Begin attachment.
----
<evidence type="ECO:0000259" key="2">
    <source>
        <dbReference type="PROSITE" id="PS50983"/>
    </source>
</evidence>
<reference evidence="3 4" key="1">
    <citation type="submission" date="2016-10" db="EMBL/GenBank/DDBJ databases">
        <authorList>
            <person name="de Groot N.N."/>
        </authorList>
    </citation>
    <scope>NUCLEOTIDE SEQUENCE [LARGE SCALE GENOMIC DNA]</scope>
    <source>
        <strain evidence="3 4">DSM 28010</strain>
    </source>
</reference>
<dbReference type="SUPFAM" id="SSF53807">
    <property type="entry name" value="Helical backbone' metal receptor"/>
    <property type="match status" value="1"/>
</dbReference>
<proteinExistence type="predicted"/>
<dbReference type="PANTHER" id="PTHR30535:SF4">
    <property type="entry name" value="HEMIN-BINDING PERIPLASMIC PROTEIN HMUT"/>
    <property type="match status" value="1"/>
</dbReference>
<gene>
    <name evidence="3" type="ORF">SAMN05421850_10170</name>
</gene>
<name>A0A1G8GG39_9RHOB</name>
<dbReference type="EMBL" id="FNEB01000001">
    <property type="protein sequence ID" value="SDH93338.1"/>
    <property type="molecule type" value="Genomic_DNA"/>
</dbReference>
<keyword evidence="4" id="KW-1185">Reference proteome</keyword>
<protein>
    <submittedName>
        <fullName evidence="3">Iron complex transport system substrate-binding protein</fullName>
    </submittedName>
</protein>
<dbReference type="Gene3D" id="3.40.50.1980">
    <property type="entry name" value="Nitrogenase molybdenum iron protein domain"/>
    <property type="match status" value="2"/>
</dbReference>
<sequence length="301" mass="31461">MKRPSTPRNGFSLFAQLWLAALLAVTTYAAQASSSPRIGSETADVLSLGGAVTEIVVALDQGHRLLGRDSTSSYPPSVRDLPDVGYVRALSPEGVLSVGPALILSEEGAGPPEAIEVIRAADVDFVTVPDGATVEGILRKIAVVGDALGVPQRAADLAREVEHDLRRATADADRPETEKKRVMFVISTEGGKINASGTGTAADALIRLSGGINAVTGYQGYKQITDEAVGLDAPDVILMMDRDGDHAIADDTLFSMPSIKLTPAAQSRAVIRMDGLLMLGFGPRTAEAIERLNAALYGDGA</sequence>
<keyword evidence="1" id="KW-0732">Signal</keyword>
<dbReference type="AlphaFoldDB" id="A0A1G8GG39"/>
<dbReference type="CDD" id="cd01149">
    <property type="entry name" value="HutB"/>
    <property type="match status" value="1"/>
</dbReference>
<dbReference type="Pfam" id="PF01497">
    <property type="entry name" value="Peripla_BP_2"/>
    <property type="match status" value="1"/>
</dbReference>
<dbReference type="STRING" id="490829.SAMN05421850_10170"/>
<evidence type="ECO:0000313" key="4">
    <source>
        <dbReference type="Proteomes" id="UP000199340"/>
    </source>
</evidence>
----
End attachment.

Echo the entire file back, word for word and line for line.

<evidence type="ECO:0000259" key="2">
    <source>
        <dbReference type="PROSITE" id="PS50983"/>
    </source>
</evidence>
<reference evidence="3 4" key="1">
    <citation type="submission" date="2016-10" db="EMBL/GenBank/DDBJ databases">
        <authorList>
            <person name="de Groot N.N."/>
        </authorList>
    </citation>
    <scope>NUCLEOTIDE SEQUENCE [LARGE SCALE GENOMIC DNA]</scope>
    <source>
        <strain evidence="3 4">DSM 28010</strain>
    </source>
</reference>
<dbReference type="SUPFAM" id="SSF53807">
    <property type="entry name" value="Helical backbone' metal receptor"/>
    <property type="match status" value="1"/>
</dbReference>
<proteinExistence type="predicted"/>
<dbReference type="PANTHER" id="PTHR30535:SF4">
    <property type="entry name" value="HEMIN-BINDING PERIPLASMIC PROTEIN HMUT"/>
    <property type="match status" value="1"/>
</dbReference>
<gene>
    <name evidence="3" type="ORF">SAMN05421850_10170</name>
</gene>
<name>A0A1G8GG39_9RHOB</name>
<dbReference type="EMBL" id="FNEB01000001">
    <property type="protein sequence ID" value="SDH93338.1"/>
    <property type="molecule type" value="Genomic_DNA"/>
</dbReference>
<keyword evidence="4" id="KW-1185">Reference proteome</keyword>
<protein>
    <submittedName>
        <fullName evidence="3">Iron complex transport system substrate-binding protein</fullName>
    </submittedName>
</protein>
<dbReference type="Gene3D" id="3.40.50.1980">
    <property type="entry name" value="Nitrogenase molybdenum iron protein domain"/>
    <property type="match status" value="2"/>
</dbReference>
<sequence length="301" mass="31461">MKRPSTPRNGFSLFAQLWLAALLAVTTYAAQASSSPRIGSETADVLSLGGAVTEIVVALDQGHRLLGRDSTSSYPPSVRDLPDVGYVRALSPEGVLSVGPALILSEEGAGPPEAIEVIRAADVDFVTVPDGATVEGILRKIAVVGDALGVPQRAADLAREVEHDLRRATADADRPETEKKRVMFVISTEGGKINASGTGTAADALIRLSGGINAVTGYQGYKQITDEAVGLDAPDVILMMDRDGDHAIADDTLFSMPSIKLTPAAQSRAVIRMDGLLMLGFGPRTAEAIERLNAALYGDGA</sequence>
<keyword evidence="1" id="KW-0732">Signal</keyword>
<dbReference type="AlphaFoldDB" id="A0A1G8GG39"/>
<dbReference type="CDD" id="cd01149">
    <property type="entry name" value="HutB"/>
    <property type="match status" value="1"/>
</dbReference>
<dbReference type="Pfam" id="PF01497">
    <property type="entry name" value="Peripla_BP_2"/>
    <property type="match status" value="1"/>
</dbReference>
<dbReference type="STRING" id="490829.SAMN05421850_10170"/>
<evidence type="ECO:0000313" key="4">
    <source>
        <dbReference type="Proteomes" id="UP000199340"/>
    </source>
</evidence>